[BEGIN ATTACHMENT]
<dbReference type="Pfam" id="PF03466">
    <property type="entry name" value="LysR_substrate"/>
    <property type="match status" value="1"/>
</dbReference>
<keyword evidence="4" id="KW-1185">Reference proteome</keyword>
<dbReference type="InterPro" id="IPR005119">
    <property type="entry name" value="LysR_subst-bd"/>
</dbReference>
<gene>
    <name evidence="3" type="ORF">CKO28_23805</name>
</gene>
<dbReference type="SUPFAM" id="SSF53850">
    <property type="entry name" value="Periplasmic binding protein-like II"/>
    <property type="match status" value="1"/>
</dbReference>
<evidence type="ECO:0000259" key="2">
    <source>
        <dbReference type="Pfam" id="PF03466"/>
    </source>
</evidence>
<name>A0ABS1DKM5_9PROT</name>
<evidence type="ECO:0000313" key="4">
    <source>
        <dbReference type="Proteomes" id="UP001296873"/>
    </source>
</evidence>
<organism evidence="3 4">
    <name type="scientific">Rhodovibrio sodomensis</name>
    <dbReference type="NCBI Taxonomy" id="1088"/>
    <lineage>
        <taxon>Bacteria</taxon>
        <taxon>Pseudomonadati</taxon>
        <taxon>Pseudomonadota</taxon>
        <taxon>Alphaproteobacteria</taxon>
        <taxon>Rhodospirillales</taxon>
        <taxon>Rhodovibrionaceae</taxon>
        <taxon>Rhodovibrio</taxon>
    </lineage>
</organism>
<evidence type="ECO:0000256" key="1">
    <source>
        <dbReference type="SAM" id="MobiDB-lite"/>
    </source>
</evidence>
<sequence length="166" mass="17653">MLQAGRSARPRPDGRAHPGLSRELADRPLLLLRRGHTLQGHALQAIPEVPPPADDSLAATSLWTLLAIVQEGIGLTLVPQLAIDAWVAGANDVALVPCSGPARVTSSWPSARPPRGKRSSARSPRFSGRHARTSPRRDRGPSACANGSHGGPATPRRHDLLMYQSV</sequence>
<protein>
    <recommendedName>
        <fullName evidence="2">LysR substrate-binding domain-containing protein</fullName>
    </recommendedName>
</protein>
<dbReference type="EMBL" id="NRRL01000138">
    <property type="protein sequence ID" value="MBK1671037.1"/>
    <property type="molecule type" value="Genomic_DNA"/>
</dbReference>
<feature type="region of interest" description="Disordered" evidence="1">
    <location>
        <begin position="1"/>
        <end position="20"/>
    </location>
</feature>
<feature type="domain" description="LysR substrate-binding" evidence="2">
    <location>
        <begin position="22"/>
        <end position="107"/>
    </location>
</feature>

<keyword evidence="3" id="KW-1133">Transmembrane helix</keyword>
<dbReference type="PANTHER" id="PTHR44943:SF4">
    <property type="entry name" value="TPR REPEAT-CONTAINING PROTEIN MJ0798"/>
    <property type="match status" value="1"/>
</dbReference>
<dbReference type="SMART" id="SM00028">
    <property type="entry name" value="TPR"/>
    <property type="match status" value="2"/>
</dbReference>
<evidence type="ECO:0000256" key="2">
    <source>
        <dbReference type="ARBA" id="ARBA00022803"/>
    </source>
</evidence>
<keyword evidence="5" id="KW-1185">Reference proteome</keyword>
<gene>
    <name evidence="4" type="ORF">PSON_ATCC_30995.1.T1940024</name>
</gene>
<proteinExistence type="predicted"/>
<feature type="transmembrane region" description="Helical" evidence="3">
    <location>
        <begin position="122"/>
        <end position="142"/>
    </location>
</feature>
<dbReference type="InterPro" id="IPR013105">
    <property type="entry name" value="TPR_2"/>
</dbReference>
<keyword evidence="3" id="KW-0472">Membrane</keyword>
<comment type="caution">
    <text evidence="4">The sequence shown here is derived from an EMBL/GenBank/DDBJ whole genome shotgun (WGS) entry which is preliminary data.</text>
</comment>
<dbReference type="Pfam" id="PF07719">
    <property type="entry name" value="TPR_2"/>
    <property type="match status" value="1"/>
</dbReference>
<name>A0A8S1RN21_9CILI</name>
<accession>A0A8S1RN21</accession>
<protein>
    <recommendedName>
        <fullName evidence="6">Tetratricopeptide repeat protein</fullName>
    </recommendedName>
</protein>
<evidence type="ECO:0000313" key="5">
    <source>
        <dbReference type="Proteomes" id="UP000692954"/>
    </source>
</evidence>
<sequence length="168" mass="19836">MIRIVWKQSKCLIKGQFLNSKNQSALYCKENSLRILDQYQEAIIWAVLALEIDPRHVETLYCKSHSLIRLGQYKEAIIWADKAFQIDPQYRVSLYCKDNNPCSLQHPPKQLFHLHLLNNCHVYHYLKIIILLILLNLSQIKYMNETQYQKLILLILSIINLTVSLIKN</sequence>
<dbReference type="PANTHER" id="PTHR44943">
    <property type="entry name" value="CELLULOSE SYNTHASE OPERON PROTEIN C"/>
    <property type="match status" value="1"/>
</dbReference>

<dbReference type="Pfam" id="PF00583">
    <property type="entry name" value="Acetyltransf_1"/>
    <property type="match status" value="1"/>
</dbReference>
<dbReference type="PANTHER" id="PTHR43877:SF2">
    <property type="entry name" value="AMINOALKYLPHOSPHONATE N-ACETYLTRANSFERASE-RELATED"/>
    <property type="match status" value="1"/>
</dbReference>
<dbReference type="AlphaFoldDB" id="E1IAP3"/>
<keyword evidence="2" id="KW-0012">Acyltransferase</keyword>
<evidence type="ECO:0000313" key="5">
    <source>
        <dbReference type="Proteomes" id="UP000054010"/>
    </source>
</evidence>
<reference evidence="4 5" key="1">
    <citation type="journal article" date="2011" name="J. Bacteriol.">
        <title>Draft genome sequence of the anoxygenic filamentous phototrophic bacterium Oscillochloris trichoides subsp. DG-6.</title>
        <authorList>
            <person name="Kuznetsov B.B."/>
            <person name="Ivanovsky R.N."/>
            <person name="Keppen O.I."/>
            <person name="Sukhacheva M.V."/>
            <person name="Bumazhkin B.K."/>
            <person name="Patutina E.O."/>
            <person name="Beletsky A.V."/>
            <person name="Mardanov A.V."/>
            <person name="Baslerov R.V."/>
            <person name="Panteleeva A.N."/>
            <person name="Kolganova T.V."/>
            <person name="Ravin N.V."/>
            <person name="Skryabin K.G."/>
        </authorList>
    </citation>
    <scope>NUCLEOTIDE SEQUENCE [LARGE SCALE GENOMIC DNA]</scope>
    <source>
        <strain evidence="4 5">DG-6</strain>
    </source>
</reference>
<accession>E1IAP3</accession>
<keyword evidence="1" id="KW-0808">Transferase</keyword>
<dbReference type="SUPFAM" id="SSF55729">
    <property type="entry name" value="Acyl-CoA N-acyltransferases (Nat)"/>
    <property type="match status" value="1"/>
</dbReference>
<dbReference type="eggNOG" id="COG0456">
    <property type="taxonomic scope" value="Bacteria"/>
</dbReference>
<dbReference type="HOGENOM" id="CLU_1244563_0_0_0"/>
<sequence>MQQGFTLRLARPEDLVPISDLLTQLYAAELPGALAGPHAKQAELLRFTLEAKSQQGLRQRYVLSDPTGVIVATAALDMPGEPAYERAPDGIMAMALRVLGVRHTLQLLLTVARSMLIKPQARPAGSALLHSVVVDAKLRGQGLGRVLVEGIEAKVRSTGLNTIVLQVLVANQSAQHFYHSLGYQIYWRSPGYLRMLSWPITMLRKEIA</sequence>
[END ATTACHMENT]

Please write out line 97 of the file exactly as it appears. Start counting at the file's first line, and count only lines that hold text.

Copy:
    <text evidence="4">The sequence shown here is derived from an EMBL/GenBank/DDBJ whole genome shotgun (WGS) entry which is preliminary data.</text>